Concession and Compromise.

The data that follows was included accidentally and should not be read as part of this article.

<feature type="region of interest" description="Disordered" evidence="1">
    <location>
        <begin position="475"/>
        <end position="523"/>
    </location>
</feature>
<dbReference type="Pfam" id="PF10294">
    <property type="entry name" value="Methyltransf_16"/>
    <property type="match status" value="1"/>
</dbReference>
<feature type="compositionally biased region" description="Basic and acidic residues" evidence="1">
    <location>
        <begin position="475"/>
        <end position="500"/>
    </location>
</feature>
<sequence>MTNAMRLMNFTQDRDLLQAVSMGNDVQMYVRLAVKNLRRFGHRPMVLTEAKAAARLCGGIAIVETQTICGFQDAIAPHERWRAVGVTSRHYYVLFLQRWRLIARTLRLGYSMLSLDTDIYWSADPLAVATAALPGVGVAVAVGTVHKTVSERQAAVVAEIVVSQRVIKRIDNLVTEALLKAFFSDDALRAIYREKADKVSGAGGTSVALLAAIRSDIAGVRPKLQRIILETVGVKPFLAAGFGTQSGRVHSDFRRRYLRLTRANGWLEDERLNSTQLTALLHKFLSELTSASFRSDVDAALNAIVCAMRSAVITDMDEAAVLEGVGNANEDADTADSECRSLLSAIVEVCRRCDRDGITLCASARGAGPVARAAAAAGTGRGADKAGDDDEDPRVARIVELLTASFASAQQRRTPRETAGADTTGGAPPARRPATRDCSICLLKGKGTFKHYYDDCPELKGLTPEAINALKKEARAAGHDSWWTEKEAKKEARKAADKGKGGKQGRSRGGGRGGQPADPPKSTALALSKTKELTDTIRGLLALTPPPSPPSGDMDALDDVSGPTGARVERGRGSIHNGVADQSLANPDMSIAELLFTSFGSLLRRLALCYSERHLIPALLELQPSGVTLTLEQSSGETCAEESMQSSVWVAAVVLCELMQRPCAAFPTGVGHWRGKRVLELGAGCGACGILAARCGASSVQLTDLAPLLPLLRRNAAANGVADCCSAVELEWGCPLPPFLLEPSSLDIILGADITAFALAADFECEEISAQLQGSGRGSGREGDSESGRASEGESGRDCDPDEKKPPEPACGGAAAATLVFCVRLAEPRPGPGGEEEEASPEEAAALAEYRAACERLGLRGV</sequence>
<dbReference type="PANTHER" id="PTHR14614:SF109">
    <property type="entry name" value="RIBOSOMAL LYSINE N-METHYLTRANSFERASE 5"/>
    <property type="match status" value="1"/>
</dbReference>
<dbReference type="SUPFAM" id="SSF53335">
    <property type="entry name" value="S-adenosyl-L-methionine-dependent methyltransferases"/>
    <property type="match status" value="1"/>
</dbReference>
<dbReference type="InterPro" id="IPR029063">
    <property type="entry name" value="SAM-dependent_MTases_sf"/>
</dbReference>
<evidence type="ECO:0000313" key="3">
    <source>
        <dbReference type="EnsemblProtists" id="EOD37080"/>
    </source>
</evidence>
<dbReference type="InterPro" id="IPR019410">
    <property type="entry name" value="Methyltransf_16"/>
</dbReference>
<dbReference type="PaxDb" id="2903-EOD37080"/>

The Democracy, from Douglas and Breckinridge down to the Register in this city, or as low as it is possible to get, are constantly harping about concession and compromise. There must be concession and compromise or the other slave states will be under the painful necessity of acting in as rash a manner as South Carolina and Mississippi have done. Now what must the Republicans concede? What have we to compromise? Will the Register, or any other Democratic mouth piece, tell us what will satisfy the South? If anything short of a concession of the principle that the Territories should not be surrendered to slavery will satisfy the South, the Republican party stand ready to yield it. This point they cannot yield with honor. They will never yield it at all. If the Southern people are afraid that the Republican party intends to interfere with slavery in the slave States, by Congressional action — we, and we are satisfied that the whole Republican party, to allay their fears, are willing, by Constitutional amendment or otherwise, to deprive Congress of any such power. And again, if the Southern people fear or believe that the Republican party are opposed to the admission of any more slave States, we are willing that it should be made the law or the Constitution that Territories applying for admission into the Union, shall be admitted with or without slavery, as the people of such Territory, so applying, shall determine. And further: we are in favor of, and earnestly recommend, the repeal of all State laws in conflict with the Constitution of the United States, or that in any way obstruct or interfere with the execution of Federal laws. We are in favor of any compromise that does not yield to Slavery the right to go into free Territories. The positive right to do this it never did have until the Kansas-Nebraska bill was passed. The Missouri Compromise was repealed by the Slave States, under the plea that it was "unjust and unconstitutional." — If it was unjust to the South, and in conflict with the Constitution, the slave States of course would not desire, or be satisfied with its restoration. If the slave States, or any considerable number of them — or, indeed, any one of them, will come forward with a compromise that does not involve the surrender of free Territory to Slavery, there will be no difficulty in securing for it the support of the whole Republican party.